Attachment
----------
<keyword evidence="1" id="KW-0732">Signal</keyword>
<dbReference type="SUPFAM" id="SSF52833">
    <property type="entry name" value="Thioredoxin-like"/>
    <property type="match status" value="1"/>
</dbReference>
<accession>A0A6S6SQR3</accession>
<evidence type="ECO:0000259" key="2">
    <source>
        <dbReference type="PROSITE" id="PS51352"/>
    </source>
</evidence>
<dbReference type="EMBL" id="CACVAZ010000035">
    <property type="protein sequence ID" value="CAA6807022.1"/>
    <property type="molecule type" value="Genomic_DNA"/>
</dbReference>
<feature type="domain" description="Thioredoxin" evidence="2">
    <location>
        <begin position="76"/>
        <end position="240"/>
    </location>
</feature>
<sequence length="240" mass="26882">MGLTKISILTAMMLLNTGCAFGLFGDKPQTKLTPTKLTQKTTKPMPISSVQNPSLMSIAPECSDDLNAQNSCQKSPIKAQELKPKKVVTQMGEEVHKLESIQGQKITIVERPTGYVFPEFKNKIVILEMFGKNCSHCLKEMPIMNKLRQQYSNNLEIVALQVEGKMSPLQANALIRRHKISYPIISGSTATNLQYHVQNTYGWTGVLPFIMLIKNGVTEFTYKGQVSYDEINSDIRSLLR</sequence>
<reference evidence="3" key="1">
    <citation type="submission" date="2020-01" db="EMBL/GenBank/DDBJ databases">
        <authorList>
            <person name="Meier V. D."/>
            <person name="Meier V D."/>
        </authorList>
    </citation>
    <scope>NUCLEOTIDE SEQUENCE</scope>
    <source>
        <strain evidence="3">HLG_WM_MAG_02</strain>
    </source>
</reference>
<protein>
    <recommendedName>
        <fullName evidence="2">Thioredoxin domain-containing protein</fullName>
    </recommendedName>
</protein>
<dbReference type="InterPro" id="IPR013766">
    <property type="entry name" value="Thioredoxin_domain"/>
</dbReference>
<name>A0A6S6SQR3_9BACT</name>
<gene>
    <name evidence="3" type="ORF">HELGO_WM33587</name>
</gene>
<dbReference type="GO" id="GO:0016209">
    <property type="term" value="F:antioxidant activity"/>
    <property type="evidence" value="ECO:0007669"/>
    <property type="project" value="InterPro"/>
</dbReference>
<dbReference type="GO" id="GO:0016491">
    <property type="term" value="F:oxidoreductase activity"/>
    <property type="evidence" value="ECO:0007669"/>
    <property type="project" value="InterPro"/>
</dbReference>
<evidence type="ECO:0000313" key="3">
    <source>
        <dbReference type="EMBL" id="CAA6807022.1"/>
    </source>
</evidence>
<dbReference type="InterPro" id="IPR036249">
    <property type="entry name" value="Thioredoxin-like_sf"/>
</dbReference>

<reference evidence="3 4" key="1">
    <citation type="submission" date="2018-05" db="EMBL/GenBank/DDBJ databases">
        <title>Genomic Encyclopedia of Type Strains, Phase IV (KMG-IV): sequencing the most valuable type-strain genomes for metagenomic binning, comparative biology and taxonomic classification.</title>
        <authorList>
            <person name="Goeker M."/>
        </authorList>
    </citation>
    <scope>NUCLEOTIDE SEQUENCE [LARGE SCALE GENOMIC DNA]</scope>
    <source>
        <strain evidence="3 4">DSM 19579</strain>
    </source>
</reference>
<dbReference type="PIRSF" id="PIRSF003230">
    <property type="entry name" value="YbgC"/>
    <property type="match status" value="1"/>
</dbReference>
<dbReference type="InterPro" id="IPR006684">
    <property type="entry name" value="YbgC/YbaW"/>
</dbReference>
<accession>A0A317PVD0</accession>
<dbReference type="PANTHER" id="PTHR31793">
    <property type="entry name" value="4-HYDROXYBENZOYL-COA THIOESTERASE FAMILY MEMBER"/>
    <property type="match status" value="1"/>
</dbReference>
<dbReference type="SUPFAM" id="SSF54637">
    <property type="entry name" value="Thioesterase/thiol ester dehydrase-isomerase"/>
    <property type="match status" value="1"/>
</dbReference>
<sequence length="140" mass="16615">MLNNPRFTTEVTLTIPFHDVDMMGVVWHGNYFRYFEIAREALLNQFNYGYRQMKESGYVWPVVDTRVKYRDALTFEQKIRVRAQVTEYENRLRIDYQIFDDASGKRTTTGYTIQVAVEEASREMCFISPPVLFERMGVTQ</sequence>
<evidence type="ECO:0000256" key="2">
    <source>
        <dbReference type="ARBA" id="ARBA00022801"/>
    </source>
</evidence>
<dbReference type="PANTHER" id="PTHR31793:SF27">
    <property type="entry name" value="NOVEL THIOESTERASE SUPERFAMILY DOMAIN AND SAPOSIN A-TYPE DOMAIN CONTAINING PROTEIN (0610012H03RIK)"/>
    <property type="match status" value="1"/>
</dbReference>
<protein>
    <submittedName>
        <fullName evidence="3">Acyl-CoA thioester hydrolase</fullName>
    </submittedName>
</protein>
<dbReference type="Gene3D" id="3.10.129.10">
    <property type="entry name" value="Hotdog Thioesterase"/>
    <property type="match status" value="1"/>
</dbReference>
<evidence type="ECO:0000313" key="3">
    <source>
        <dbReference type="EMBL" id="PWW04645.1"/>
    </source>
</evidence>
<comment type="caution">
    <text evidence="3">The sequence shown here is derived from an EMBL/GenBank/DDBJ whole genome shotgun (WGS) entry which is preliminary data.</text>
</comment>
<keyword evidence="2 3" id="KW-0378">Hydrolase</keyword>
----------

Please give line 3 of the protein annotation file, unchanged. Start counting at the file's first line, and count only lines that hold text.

    <property type="entry name" value="Thioredoxin-like"/>